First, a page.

# Author Archives: physicsgg

# Feynman Lectures on the Strong Interactions

**Richard P. Feynman, James M. Cline**

These twenty-two lectures, with exercises, comprise the extent of what was meant to be a full-year graduate-level course on the strong interactions and QCD, given at Caltech in 1987-88. The course was cut short by the illness that led to Feynman’s death. Several of the lectures were finalized in collaboration with Feynman for an anticipated monograph based on the course. The others, while retaining Feynman’s idiosyncrasies, are revised similarly to those he was able to check. His distinctive approach and manner of presentation are manifest throughout. Near the end he suggests a novel, nonperturbative formulation of quantum field theory in D dimensions. Supplementary material is provided in appendices and ancillary files, including verbatim transcriptions of three lectures and the corresponding audiotaped recordings.

Read more at https://arxiv.org/abs/2006.08594

# Packing Moons Inside the Earth

**Sunil K. Chebolu**

Using ideas of sphere packing problem we estimate the number of solid moons that can be packed inside the Earth, assuming that both the Moon and the Earth are perfect sphere.

Read more at https://arxiv.org/abs/2006.00603

# Physics and the Pythagorean Theorem

**James Overduin, Richard Conn Henry**

Pythagoras’ theorem lies at the heart of physics as well as mathematics, yet its historical origins are obscure. We highlight a purely pictorial, gestalt-like proof that may have originated during the Zhou Dynasty. Generalizations of the Pythagorean theorem to three, four and more dimensions undergird fundamental laws including the energy-momentum relation of particle physics and the field equations of general relativity, and may hint at future unified theories. The intuitive, “pre-mathematical” nature of this theorem thus lends support to the Eddingtonian view that “the stuff of the world is mind-stuff.”

Read more https://arxiv.org/abs/2005.10671

# Pi from the sky

**A null test of general relativity from a population of gravitational wave observations**

**Carl-Johan Haster**

Our understanding of observed Gravitational Waves (GWs) comes from matching data to known signal models describing General Relativity (GR). These models, expressed in the post-Newtonian formalism, contain the mathematical constant π. Allowing π to vary thus enables a strong, universal and generalisable null test of GR. From a population of 22 GW observations, we make an astrophysical measurement of π=3.115^{+0.048}_{−0.088}, and prefer GR as the correct theory of gravity with a Bayes factor of 321. We find the variable π test robust against simulated beyond-GR effects.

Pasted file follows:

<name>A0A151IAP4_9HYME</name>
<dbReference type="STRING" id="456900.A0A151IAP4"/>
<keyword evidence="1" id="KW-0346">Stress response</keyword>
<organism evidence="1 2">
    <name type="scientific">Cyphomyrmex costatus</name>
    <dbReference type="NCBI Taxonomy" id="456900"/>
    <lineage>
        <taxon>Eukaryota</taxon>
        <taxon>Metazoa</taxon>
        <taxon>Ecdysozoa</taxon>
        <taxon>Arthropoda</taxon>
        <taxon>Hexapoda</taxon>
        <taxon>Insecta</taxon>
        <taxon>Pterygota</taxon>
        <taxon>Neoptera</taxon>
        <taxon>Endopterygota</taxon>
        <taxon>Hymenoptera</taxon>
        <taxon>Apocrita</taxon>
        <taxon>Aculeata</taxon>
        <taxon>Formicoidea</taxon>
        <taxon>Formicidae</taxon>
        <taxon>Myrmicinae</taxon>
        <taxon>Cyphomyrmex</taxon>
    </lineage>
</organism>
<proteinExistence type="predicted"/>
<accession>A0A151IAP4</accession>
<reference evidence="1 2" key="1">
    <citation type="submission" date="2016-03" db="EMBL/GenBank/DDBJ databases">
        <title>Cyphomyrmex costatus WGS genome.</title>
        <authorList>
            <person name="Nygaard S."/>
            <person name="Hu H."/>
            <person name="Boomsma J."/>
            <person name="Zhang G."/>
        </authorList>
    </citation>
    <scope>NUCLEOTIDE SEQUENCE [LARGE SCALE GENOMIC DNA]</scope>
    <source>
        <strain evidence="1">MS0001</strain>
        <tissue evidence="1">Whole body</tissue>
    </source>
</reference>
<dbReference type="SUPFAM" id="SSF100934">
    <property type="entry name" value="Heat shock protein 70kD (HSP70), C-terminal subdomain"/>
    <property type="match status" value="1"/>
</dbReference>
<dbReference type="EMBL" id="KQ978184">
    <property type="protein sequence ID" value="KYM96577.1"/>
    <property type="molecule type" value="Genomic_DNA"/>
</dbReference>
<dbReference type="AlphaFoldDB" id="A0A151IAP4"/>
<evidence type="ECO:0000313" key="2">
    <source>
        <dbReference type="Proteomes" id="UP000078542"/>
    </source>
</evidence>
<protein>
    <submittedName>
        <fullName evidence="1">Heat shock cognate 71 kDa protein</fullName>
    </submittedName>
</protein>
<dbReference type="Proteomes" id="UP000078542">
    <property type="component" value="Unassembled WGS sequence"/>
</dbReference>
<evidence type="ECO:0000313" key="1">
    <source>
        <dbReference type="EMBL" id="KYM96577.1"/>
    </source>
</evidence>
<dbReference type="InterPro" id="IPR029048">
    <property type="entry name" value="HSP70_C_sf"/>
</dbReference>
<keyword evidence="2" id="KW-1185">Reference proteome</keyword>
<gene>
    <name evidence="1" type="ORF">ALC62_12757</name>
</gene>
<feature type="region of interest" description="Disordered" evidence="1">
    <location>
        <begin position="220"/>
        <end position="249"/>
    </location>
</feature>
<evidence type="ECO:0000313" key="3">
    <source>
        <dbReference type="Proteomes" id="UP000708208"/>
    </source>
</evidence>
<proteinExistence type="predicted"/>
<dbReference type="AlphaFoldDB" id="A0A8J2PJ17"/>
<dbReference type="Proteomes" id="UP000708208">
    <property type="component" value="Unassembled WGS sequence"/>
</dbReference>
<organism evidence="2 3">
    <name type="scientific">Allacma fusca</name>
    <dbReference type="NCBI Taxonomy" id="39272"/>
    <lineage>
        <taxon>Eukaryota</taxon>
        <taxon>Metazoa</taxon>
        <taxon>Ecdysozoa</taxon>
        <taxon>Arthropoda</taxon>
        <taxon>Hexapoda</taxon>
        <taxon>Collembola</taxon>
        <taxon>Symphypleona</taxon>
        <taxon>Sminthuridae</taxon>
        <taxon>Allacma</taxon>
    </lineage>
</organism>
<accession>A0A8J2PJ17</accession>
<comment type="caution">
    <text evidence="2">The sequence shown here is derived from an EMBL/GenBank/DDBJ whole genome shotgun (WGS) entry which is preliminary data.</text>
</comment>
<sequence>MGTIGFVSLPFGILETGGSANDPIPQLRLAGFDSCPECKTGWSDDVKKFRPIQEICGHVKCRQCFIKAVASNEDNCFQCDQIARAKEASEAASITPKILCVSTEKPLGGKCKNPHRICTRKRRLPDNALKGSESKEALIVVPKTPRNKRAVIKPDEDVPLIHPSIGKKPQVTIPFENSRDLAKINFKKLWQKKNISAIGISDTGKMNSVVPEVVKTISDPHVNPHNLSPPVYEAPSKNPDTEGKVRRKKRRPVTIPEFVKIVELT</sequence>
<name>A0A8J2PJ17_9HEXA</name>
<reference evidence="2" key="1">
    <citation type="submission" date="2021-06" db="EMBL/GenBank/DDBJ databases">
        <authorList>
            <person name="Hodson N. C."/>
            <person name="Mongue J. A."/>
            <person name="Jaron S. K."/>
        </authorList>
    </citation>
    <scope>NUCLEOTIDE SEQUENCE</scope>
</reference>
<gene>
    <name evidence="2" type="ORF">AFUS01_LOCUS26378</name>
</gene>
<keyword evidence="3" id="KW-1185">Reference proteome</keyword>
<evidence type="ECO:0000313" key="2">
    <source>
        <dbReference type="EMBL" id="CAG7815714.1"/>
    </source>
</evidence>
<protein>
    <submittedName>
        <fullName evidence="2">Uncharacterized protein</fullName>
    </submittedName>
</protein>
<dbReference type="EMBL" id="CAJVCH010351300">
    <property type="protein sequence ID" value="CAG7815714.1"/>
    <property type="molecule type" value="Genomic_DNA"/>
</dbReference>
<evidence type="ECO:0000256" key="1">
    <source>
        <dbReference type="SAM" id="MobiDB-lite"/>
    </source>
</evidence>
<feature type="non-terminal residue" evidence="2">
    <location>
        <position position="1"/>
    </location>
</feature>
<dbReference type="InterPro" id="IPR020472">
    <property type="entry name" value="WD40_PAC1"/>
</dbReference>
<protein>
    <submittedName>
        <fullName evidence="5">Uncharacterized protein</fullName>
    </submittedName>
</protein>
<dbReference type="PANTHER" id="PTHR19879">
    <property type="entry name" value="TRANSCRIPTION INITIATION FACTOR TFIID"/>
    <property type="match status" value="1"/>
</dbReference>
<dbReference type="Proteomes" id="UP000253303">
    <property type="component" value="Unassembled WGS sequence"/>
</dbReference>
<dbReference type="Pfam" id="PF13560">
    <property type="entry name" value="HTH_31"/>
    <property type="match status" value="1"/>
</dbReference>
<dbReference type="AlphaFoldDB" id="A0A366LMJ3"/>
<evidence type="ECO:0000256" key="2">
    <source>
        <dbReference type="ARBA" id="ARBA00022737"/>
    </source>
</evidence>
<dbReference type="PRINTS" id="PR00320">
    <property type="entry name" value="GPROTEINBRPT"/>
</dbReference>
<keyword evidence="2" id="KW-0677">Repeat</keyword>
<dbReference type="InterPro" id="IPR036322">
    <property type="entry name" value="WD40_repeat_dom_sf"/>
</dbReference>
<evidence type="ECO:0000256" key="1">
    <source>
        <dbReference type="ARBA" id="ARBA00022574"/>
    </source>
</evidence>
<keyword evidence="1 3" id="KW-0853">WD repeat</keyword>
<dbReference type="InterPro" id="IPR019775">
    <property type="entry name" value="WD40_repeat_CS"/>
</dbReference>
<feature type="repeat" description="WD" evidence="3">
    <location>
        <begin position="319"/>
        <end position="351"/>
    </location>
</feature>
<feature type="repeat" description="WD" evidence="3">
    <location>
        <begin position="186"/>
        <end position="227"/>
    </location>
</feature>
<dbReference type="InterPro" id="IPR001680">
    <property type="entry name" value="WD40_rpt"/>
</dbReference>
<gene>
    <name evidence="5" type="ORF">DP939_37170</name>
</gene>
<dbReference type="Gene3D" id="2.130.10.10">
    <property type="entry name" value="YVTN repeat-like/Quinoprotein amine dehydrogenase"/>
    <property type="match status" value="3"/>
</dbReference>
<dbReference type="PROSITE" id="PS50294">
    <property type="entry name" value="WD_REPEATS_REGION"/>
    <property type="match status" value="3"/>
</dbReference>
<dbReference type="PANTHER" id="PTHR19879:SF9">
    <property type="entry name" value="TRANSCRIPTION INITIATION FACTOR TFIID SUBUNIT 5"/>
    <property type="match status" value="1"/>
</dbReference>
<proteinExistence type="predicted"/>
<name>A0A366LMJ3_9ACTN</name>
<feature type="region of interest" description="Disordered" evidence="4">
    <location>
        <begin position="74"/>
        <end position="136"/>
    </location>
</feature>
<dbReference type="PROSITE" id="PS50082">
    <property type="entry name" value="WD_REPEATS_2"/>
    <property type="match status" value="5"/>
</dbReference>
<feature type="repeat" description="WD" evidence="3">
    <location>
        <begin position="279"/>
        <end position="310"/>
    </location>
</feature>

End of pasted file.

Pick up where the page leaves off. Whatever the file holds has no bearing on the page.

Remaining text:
Read more at https://arxiv.org/abs/2005.05472

# Dark Matter Capture by Atomic Nuclei

**Bartosz Fornal, Benjamin Grinstein, Yue Zhao**

We propose a new strategy to search for a particular type of dark matter via nuclear capture. If the dark matter particle carries baryon number, as motivated by a class of theoretical explanations of the matter-antimatter asymmetry of the universe, it can mix with the neutron and be captured by an atomic nucleus. The resulting state de-excites by emitting a single photon or a cascade of photons with a total energy of up to several MeV. The exact value of this energy depends on the dark matter mass. We investigate the prospects for detecting dark matter capture signals in current and future neutrino and dark matter direct detection experiments.

Read more at https://arxiv.org/abs/2005.04240

# Hawking for beginners

**A dimensional analysis activity to perform in the classroom**

**Jorge Pinochet**

In this paper we present a simple dimensional analysis exercise that allows us to derive the equation for the Hawking temperature of a black hole. The exercise is intended for high school students, and it is developed from a chapter of Stephen Hawking’s bestseller A Brief History of Time.

Read more at https://arxiv.org/pdf/2004.11850.pdf

# Chirality Through Classical Physics

**Chris L. Lin**

Chirality, or handedness, is a topic that is common in biology and chemistry, yet is rarely discussed in physics courses. We provide a way of introducing the topic in classical physics, and demonstrate the merits of its inclusion – such as a simple way to visually introduce the concept of symmetries in physical law – along with giving some simple proofs using only basic matrix operations, thereby avoiding the full formalism of the three-dimensional point group.

Read also https://arxiv.org/pdf/2004.08236.pdf